Before you get to the graphic look of your site, let’s do a little more administration to your site to set it up. Consider making your first plugin installation the Enhanced Admin Bar with Codex Search. It allows you to search both the WordPress Codex and WordPress Support Forum from your WordPress Administration Screens. Click on one of the search results and the page will open in a new window or tab so you can have the article or discussion open while working on WordPress. This will make your transition to WordPress a much gentler one with information right at your fingertips. You can also work from this page by clicking on a link with a Right Click and opening the documents in a new window or tab, so you can read along as you work on your site.
You may also want to install plugins such as Jetpack by WordPress.com to supercharge your website, and don’t forget to activate the Akismet WordPress Plugin that is available with all WordPress sites to help protect it from comment spam.
But now, let’s start with making those categories you wrote down before.
In the Posts > Categories tab, in the Add New Category area, fill in the information about your category. Continue to add your parent categories, going down the list. Hold off on entering subcategories until all the main categories are entered.
- NOTE: You can add any new categories at any time, but make a note of the fact that categories can be sorted in WordPress in two ways: by name (alphabetically) or by ID number. As you enter the categories, they are assigned an ID number. It is difficult to change this, so if you don’t want your categories sorted alphabetically, enter them in the order you want to see them presented on the screen.
When you have the parent categories entered, enter your subcategories. In the pull down menu for Parent Category, you can select the parent to the subcategory you are adding. When you view your categories in the Manage > Categories Screen, you will see the categories listed like this:
- – Windows
- – Linux
- – Mac
Web Page Design
- – Web Standards
- – WordPress
- – – Plugins
- – – Themes
Put Posts into Categories
Let’s put some of your test posts into categories so you can see how this works.
From the Posts > Category Screen, click on the tab for All Posts. You should see the test posts you entered here. When you hover your mouse over each post title, under the title, you should see the Edit | Quick Edit | Trash | View links. Click on Edit to edit one of the posts. On the right side of the Edit Post screen you will now see your Categories. Choose one of them by clicking in the box next to it. Then in the Publish module above, click the Update button. Repeat this for your other test posts, putting each one in a different category.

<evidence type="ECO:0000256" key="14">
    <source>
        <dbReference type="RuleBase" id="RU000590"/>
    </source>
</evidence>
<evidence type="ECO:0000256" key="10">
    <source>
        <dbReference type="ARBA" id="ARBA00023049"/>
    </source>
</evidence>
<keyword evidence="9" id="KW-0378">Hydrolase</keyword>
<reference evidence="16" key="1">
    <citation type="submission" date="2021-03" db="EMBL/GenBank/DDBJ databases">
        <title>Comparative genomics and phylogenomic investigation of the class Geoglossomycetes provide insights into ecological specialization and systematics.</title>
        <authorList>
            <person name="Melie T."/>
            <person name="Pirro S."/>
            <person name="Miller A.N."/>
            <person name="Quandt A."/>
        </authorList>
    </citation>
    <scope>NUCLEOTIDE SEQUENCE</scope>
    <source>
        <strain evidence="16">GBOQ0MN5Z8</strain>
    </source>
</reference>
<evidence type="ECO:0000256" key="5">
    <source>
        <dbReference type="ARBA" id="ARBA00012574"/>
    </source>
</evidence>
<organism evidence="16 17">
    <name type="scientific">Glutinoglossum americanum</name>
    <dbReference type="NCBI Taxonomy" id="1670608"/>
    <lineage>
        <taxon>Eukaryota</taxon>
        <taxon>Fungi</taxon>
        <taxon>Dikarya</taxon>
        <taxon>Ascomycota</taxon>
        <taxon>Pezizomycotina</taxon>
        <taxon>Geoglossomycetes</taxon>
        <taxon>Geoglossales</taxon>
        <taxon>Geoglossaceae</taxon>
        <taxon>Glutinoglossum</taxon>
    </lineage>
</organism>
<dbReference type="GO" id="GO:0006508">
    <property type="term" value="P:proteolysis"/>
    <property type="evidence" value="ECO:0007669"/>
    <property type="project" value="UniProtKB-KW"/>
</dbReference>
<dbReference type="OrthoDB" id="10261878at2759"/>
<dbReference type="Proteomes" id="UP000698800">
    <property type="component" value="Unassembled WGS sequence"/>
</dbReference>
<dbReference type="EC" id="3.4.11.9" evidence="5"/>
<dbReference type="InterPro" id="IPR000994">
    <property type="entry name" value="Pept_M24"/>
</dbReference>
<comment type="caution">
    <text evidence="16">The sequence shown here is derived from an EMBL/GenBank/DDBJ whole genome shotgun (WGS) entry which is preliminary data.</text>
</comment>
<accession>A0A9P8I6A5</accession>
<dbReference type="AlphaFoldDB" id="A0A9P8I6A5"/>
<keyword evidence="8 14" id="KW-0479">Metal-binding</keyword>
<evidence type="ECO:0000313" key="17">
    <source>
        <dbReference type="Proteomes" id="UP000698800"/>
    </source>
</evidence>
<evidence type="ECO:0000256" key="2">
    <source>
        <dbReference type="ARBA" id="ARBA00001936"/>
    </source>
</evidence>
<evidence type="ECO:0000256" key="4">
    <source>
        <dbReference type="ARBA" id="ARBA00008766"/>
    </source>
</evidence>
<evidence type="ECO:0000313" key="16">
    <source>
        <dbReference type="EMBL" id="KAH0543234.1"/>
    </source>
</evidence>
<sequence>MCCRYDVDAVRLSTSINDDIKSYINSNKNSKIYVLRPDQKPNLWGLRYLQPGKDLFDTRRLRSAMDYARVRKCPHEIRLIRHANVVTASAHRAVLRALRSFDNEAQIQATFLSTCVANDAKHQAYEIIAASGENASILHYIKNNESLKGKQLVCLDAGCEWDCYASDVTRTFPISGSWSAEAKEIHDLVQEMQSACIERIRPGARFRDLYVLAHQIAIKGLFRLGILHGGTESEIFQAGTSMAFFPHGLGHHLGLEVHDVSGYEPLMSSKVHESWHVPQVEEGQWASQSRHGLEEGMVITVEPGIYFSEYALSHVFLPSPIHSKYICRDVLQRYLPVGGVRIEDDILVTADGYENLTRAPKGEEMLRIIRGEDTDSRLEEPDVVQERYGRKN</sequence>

Now view your page by clicking on your site name in the toolbar at the top of your Administration Screen. Do you see the categories listed in the sidebar now? Great. If you are missing a category, that usually means that there are no posts in it. This is the default function of WordPress, so not to worry. When you add a post to the “missing” category, it will appear on your web pages. Click on one of the categories and you will be taken to a page for just that category. You should see the posts that went into that category. This is a generated Category page.
Now, click on the Archives for the month showing. Now you are visiting a generated page of your posts listed in chronological order for this month – well, specifically for today only. Two methods of finding the same information.
There is more to think about when it comes to having comments on your site. Unfortunately we live in a world where spam is a fact of life. It is recommended that you begin battling the comment spammers with the helpful article, Introduction to Dealing with Comment Spam.
What Is Next
You’ve now done all the basics for your new WordPress website. You know how to write a post, create a category, and how to view your site’s information by category and archive. You can start the customization process, and when you are done, don’t forget to delete your test posts! Then start writing some wonderful information to share with your new-found public!